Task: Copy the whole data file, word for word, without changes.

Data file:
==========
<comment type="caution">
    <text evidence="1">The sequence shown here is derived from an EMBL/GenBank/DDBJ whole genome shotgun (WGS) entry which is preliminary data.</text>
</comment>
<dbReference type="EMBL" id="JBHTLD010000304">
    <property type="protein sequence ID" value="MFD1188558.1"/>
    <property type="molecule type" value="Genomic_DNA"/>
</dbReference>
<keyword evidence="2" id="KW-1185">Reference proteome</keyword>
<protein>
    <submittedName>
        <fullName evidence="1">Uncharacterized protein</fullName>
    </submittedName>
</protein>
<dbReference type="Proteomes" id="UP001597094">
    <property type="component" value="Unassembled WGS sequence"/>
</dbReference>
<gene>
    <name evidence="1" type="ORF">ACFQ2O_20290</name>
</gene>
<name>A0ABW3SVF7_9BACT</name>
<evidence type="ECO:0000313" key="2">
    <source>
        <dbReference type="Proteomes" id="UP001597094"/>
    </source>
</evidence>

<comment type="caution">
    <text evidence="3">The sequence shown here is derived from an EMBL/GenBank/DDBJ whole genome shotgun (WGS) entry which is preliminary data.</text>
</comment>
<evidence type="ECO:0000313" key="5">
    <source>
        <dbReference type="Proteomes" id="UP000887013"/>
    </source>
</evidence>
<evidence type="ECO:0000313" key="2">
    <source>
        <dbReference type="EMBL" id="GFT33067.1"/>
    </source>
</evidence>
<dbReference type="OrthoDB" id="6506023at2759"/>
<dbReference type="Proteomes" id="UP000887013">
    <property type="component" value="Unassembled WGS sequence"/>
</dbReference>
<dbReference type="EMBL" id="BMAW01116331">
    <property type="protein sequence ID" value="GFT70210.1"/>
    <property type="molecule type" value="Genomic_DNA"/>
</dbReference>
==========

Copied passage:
<comment type="caution">
    <text evidence="1">The sequence shown here is derived from an EMBL/GenBank/DDBJ whole genome shotgun (WGS) entry which is preliminary data.</text>
</comment>
<dbReference type="EMBL" id="JBHTLD010000304">
    <property type="protein sequence ID" value="MFD1188558.1"/>
    <property type="molecule type" value="Genomic_DNA"/>
</dbReference>
<keyword evidence="2" id="KW-1185">Reference proteome</keyword>
<protein>
    <submittedName>
        <fullName evidence="1">Uncharacterized protein</fullName>
    </submittedName>
</protein>
<dbReference type="Proteomes" id="UP001597094">
    <property type="component" value="Unassembled WGS sequence"/>
</dbReference>
<gene>
    <name evidence="1" type="ORF">ACFQ2O_20290</name>
</gene>
<name>A0ABW3SVF7_9BACT</name>
<evidence type="ECO:0000313" key="2">
    <source>
        <dbReference type="Proteomes" id="UP001597094"/>
    </source>
</evidence>

<comment type="caution">
    <text evidence="3">The sequence shown here is derived from an EMBL/GenBank/DDBJ whole genome shotgun (WGS) entry which is preliminary data.</text>
</comment>
<evidence type="ECO:0000313" key="5">
    <source>
        <dbReference type="Proteomes" id="UP000887013"/>
    </source>
</evidence>
<evidence type="ECO:0000313" key="2">
    <source>
        <dbReference type="EMBL" id="GFT33067.1"/>
    </source>
</evidence>
<dbReference type="OrthoDB" id="6506023at2759"/>
<dbReference type="Proteomes" id="UP000887013">
    <property type="component" value="Unassembled WGS sequence"/>
</dbReference>
<dbReference type="EMBL" id="BMAW01116331">
    <property type="protein sequence ID" value="GFT70210.1"/>
    <property type="molecule type" value="Genomic_DNA"/>
</dbReference>